The screen describes the skill of the design team, or a single user. The inputs are reasonably self-explanatory.

The screen describes the skill of the design team, or a single user. The inputs are reasonably self-explanatory.


The screen requires a count of parts from simple to complex.


The final screen provides a total hour estimate that users will have to translate into costs.

The final screen provides a total hour estimate that users will have to translate into costs.


Underestimate often enough and your company goes broke. And overestimating sends business to competitors. The difficulty in estimating a design job is partially due to CAD programs. "CAD is a huge multiplier of all the good and bad that engineers do, so the difference between estimated and actual time has the potential to be greater than ever before," says Stephen Samuel, president of Design Visionaries Inc., a product-design firm and CAD software reseller and trainer. He adds that the estimating problem is exacerbated because many people who quote jobs are not necessarily experienced CAD users.

To solve the problem, Samuel's team created the Design Project Estimation Tool (DPET). He says it captures his company's experience and the critical factors related to CAD that determine project schedules.

Users register to receive a password that gives access to the estimator. The software consists of about five input windows, each of which is fairly self-explanatory. The first screen deals with variables such as a single user's skill level. Samuel suggests that estimators know what work will be performed by beginners (slow users), those of average skill, and experts. The calculator is intended to account for the project work of a homogenous staff (all mechanical or electrical) with differences in skill level as accounted for in the first input section. But it seems you could run the calculator once for each skill group. The separate totals would be combined for the aggregate project time.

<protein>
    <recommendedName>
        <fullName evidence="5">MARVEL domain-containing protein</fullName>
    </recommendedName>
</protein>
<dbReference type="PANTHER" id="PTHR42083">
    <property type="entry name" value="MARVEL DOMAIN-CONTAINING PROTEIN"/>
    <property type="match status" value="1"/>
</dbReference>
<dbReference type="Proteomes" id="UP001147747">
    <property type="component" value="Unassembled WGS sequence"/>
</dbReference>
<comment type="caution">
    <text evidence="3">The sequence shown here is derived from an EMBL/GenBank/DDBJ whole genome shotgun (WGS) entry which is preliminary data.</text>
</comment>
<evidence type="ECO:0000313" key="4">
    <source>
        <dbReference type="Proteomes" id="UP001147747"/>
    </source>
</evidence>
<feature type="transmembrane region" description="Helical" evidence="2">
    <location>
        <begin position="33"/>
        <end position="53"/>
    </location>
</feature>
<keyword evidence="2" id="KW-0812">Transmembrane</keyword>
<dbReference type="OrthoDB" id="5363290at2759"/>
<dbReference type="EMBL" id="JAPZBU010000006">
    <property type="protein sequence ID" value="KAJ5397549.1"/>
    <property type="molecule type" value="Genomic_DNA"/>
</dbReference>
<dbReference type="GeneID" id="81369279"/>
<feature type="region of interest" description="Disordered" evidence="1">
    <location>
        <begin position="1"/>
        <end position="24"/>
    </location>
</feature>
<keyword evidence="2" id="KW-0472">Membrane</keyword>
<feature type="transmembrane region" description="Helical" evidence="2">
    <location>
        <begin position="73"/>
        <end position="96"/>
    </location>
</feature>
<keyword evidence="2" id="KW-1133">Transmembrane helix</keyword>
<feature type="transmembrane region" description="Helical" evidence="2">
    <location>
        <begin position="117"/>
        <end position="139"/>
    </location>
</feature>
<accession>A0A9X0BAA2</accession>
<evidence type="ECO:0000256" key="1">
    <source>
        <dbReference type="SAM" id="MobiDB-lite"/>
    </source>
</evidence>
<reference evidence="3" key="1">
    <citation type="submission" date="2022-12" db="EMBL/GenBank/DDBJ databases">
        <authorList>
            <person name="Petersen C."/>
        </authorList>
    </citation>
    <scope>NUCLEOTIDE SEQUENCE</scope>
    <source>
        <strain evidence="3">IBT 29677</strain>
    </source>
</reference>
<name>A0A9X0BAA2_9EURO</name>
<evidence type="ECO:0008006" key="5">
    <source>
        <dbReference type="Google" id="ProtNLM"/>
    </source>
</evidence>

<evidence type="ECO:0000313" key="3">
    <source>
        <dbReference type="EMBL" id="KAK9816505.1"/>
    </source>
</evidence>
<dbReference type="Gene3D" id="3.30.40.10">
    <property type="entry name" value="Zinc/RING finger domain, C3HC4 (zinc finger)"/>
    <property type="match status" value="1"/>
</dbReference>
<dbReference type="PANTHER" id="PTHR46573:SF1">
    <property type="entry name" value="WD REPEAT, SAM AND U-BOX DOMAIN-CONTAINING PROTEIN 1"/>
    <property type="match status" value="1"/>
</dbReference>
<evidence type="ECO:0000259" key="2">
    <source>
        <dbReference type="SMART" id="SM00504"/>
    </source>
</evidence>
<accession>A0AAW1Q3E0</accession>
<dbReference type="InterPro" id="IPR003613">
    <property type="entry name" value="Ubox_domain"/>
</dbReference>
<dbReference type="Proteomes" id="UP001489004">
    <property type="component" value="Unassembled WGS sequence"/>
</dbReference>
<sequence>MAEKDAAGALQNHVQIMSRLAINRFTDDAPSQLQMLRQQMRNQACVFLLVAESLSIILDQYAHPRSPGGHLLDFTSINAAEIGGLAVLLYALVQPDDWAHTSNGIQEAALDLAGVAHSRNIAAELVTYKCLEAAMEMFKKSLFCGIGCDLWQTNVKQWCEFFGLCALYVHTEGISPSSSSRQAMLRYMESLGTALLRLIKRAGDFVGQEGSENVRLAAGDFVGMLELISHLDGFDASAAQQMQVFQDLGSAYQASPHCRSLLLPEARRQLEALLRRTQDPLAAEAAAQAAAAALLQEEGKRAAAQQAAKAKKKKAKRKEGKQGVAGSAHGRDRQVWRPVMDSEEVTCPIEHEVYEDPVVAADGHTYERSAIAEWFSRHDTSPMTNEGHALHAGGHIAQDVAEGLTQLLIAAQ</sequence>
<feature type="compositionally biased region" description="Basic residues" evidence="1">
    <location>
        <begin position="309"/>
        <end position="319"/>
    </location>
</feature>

The Project Planning Phase (the second input screen) asks for estimates relating to initial project work. Built-in factors handle complexity of purchased components.

Part Design and Modeling requires estimates for how many parts must be designed and the complexity of each. Samuel says it's better to slightly overestimate the number of parts if an exact amount is unknown because engineering often takes longer than anticipated. Also, there may be a requirement for more parts than initially expected, or the effort to design fewer parts may take longer than anticipated. The estimator accounts for simple geometric to "superexotic" forms.

A single screen handles hourly inputs for Part Fabrication/Prototype and Assembly and De-Bug. "Although these tasks will not likely take much time, accounting for them increases accuracy. These sections can also be used to account for tasks not listed in the calculator," he says. The final window shows the estimated total time in hours, days, and weeks.

It takes only a few minutes to input data and results are accurate, according to Samuel. And he says he's open to suggestions. OK. How about a help file with a little more guidance for first time users? And a print feature would be useful to provide users a record.

The software is available free from Design Visionaries Inc. at www.designviz.com, under the Goodies page. They are located at 7034 Calcaterra Dr., San Jose, CA 95210, (408) 997-6323.